by Steve Bohlen
You’re Agile. You write User Stories. Now what? The next step is often to turn those User Stories into executable tests that can help you validate the proper behavior of your complex software systems. Behavior-Driven Development (BDD) is the engine that can help to drive this process on your project. The logical evolution of the often too fine-grained process of Test-Driven Development, BDD not only represents a somewhat different technical practice but, more importantly, it also suggests an entirely different way of thinking about your system and the way in which you test it.
In this session we will begin with a series of simple User Stories and demonstrate how the BDD process supports our codifying these User Stories into a series of “executable specifications” that can be used to validate the proper functionality of our complex software system. We will work at first without any of the complex overhead of so-called ‘BDD Frameworks’ to demonstrate the important concepts of BDD and then move on to investigate how and why one might look to use various ‘BDD Frameworks’ to offload some of the repetitive work often involved in the BDD process. Attendees should expect to leave with a good understanding of both the conceptual process that is Behavior-Driven Development as well as some of the technical practices that can help support its successful adoption.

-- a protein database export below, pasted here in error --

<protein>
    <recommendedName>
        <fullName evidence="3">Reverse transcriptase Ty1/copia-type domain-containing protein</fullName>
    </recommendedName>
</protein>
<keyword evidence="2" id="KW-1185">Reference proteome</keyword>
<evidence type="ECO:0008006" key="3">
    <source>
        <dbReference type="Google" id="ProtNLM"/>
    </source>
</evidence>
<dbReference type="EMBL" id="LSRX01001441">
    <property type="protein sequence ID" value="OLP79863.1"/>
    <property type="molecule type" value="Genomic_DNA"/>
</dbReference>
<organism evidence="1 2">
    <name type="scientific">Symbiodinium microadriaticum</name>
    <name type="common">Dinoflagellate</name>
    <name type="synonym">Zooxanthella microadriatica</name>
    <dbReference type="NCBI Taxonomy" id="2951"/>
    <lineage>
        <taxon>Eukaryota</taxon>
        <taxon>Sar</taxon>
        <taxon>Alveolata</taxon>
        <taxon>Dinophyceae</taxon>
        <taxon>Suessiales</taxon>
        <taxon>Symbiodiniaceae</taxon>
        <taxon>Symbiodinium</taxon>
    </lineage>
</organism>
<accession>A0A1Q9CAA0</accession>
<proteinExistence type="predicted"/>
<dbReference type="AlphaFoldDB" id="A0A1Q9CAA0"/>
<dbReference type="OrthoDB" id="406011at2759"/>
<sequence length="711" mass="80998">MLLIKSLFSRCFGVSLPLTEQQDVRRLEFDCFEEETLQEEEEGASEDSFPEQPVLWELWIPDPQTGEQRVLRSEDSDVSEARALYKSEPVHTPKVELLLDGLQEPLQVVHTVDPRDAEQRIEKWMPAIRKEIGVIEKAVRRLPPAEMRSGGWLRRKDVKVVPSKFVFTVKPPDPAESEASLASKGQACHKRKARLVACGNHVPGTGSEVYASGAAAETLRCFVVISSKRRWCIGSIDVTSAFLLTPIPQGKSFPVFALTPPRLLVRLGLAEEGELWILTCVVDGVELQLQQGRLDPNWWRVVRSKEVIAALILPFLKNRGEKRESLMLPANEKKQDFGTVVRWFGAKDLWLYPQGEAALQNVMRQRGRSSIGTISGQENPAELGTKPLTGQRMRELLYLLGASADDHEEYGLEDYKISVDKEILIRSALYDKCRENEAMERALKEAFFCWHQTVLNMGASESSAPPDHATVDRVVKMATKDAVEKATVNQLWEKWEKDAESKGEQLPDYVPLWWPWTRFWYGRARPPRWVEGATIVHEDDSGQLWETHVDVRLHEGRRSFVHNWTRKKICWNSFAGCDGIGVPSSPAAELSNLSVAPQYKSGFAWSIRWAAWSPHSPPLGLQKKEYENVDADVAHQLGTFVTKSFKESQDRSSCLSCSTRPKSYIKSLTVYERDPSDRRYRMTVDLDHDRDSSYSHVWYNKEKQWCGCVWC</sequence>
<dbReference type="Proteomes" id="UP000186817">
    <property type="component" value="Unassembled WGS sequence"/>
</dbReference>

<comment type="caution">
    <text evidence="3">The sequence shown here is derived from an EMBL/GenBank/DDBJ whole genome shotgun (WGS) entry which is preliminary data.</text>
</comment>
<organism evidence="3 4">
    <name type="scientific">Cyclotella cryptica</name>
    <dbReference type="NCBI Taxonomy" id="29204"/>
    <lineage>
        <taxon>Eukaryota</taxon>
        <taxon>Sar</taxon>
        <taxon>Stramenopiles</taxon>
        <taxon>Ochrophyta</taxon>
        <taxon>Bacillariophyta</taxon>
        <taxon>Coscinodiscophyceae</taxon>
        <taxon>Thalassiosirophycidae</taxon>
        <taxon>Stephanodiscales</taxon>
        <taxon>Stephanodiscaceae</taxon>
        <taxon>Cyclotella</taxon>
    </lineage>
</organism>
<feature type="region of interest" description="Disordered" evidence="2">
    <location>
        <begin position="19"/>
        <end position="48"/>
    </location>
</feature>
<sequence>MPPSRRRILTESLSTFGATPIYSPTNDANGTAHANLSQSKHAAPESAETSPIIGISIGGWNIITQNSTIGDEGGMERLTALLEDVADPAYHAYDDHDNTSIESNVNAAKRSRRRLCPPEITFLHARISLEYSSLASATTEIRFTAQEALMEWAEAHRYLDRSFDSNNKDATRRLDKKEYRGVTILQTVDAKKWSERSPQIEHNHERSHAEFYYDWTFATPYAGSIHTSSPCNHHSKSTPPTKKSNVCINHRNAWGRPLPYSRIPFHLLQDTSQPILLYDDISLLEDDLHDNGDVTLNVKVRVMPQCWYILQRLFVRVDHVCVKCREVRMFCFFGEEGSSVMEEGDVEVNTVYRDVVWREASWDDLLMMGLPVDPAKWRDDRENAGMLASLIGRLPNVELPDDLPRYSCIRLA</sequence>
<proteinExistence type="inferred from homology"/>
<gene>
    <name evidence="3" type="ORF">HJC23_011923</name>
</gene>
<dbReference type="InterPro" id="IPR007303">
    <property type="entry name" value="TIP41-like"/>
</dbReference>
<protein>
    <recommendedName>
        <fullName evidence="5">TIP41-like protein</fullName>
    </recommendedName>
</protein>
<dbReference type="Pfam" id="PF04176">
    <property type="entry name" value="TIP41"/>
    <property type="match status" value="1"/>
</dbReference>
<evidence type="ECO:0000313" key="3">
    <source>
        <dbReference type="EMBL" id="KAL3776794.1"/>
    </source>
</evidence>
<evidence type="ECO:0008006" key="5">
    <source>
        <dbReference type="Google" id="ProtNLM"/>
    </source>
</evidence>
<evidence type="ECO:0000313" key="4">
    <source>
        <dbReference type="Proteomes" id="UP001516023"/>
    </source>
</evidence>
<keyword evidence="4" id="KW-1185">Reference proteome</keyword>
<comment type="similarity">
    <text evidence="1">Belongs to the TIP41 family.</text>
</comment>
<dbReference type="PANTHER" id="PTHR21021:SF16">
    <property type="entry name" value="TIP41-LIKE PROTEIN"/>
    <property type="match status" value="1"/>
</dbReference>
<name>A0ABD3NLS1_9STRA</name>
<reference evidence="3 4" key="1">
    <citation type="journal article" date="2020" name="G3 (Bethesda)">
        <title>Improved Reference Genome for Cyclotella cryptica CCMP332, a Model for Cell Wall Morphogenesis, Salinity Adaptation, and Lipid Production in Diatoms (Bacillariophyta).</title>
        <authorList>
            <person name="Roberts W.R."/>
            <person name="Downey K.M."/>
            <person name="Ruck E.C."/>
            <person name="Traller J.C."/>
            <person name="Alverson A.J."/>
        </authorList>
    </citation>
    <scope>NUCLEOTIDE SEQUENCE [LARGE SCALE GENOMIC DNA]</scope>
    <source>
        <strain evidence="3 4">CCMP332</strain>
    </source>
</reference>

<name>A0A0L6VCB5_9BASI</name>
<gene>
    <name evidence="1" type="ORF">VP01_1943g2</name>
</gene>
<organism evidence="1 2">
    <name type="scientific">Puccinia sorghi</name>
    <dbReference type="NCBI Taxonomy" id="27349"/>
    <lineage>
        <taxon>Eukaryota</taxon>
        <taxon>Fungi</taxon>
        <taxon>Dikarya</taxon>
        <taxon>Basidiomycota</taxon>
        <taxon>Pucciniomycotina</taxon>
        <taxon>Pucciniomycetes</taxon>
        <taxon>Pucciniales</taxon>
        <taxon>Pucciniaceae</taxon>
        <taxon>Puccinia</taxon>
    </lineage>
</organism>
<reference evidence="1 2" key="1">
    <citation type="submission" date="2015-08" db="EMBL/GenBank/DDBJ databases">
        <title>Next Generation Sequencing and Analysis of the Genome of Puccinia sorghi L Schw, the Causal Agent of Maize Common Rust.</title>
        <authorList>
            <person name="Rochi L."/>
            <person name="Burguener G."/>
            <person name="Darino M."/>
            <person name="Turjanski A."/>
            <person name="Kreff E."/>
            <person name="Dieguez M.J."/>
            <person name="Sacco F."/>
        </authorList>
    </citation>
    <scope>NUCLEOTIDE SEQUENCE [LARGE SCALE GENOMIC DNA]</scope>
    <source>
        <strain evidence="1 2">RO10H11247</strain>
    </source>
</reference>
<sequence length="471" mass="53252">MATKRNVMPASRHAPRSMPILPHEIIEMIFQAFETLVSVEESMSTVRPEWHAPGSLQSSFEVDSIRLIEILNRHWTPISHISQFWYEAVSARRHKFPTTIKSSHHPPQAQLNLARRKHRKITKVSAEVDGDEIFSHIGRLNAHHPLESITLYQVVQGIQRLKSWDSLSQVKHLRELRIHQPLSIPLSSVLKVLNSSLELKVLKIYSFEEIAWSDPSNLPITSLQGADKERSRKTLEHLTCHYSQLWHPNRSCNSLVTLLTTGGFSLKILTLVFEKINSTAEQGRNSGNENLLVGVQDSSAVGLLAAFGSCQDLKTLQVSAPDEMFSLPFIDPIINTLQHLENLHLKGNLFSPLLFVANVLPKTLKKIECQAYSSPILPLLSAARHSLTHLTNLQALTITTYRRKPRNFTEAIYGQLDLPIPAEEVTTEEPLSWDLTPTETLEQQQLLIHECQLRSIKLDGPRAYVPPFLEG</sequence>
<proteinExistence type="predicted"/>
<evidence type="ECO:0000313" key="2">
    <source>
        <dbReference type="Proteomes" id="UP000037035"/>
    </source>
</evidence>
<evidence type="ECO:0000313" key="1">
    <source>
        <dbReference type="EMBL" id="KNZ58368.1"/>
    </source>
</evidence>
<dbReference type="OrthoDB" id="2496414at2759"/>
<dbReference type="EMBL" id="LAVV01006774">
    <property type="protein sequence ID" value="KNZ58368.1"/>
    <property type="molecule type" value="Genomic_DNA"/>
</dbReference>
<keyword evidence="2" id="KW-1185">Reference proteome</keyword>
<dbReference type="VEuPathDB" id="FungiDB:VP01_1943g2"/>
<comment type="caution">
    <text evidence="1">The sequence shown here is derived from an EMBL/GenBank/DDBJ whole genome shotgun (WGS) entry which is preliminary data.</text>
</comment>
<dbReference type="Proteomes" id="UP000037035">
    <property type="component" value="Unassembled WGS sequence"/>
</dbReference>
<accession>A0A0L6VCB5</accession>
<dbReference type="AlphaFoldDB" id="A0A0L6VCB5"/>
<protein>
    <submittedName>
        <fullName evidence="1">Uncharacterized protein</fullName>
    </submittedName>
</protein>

The ideal attendee will have several years’ experience in developing complex software solutions. Some understanding of the role of User Stories in the Agile software development process is helpful but not required. Prior exposure to the concepts behind automated unit testing is assumed, but deep unit testing experience is not required.
by Phil Japikse
Scrum and XP have found a strong following in the development community. But most non-development groups (such as Web Administrators, Production Support, Security, Testing, and Users/Stake Holders) inside the enterprise are not only far from agile, that are not trying to move to be more agile. I start with a refresher on Scrum, and then use real experiences from large enterprise development projects to teach you how to effectively work with non-agile teams. Instead of trying to convert them, I discuss strategies to adapt to their needs while remaining agile in the development realm.
27th–28th April 2012